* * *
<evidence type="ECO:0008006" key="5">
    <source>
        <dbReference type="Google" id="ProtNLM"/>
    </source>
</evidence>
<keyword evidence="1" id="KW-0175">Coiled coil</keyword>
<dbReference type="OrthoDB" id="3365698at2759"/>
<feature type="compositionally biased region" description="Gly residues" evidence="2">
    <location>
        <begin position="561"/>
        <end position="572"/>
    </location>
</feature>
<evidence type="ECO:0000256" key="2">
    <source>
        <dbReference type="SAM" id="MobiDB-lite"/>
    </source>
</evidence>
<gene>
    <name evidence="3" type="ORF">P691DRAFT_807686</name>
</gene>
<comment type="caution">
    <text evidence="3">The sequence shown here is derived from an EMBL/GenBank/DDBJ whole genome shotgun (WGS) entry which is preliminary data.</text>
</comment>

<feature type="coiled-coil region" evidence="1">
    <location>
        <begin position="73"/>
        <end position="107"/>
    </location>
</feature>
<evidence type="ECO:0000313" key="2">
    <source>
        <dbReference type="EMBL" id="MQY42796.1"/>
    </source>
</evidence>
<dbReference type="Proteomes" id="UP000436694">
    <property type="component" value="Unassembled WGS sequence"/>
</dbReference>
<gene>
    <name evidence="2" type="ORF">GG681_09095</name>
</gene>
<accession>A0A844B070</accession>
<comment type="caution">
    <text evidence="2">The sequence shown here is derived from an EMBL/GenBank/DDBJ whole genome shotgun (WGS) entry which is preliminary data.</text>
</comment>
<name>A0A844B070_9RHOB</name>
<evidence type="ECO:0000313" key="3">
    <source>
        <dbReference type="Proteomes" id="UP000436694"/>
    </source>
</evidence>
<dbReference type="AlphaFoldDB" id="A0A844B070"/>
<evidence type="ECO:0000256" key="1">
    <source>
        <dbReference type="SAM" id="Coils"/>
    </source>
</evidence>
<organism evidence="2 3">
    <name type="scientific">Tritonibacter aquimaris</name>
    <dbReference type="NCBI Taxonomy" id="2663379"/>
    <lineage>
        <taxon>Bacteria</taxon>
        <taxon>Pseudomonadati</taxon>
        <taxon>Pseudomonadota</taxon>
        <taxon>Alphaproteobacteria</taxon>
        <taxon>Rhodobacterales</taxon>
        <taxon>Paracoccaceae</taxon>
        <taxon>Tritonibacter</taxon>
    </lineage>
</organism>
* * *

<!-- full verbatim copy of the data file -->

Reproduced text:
<evidence type="ECO:0008006" key="5">
    <source>
        <dbReference type="Google" id="ProtNLM"/>
    </source>
</evidence>
<keyword evidence="1" id="KW-0175">Coiled coil</keyword>
<dbReference type="OrthoDB" id="3365698at2759"/>
<feature type="compositionally biased region" description="Gly residues" evidence="2">
    <location>
        <begin position="561"/>
        <end position="572"/>
    </location>
</feature>
<evidence type="ECO:0000256" key="2">
    <source>
        <dbReference type="SAM" id="MobiDB-lite"/>
    </source>
</evidence>
<gene>
    <name evidence="3" type="ORF">P691DRAFT_807686</name>
</gene>
<comment type="caution">
    <text evidence="3">The sequence shown here is derived from an EMBL/GenBank/DDBJ whole genome shotgun (WGS) entry which is preliminary data.</text>
</comment>

<feature type="coiled-coil region" evidence="1">
    <location>
        <begin position="73"/>
        <end position="107"/>
    </location>
</feature>
<evidence type="ECO:0000313" key="2">
    <source>
        <dbReference type="EMBL" id="MQY42796.1"/>
    </source>
</evidence>
<dbReference type="Proteomes" id="UP000436694">
    <property type="component" value="Unassembled WGS sequence"/>
</dbReference>
<gene>
    <name evidence="2" type="ORF">GG681_09095</name>
</gene>
<accession>A0A844B070</accession>
<comment type="caution">
    <text evidence="2">The sequence shown here is derived from an EMBL/GenBank/DDBJ whole genome shotgun (WGS) entry which is preliminary data.</text>
</comment>
<name>A0A844B070_9RHOB</name>
<evidence type="ECO:0000313" key="3">
    <source>
        <dbReference type="Proteomes" id="UP000436694"/>
    </source>
</evidence>
<dbReference type="AlphaFoldDB" id="A0A844B070"/>
<evidence type="ECO:0000256" key="1">
    <source>
        <dbReference type="SAM" id="Coils"/>
    </source>
</evidence>
<organism evidence="2 3">
    <name type="scientific">Tritonibacter aquimaris</name>
    <dbReference type="NCBI Taxonomy" id="2663379"/>
    <lineage>
        <taxon>Bacteria</taxon>
        <taxon>Pseudomonadati</taxon>
        <taxon>Pseudomonadota</taxon>
        <taxon>Alphaproteobacteria</taxon>
        <taxon>Rhodobacterales</taxon>
        <taxon>Paracoccaceae</taxon>
        <taxon>Tritonibacter</taxon>
    </lineage>
</organism>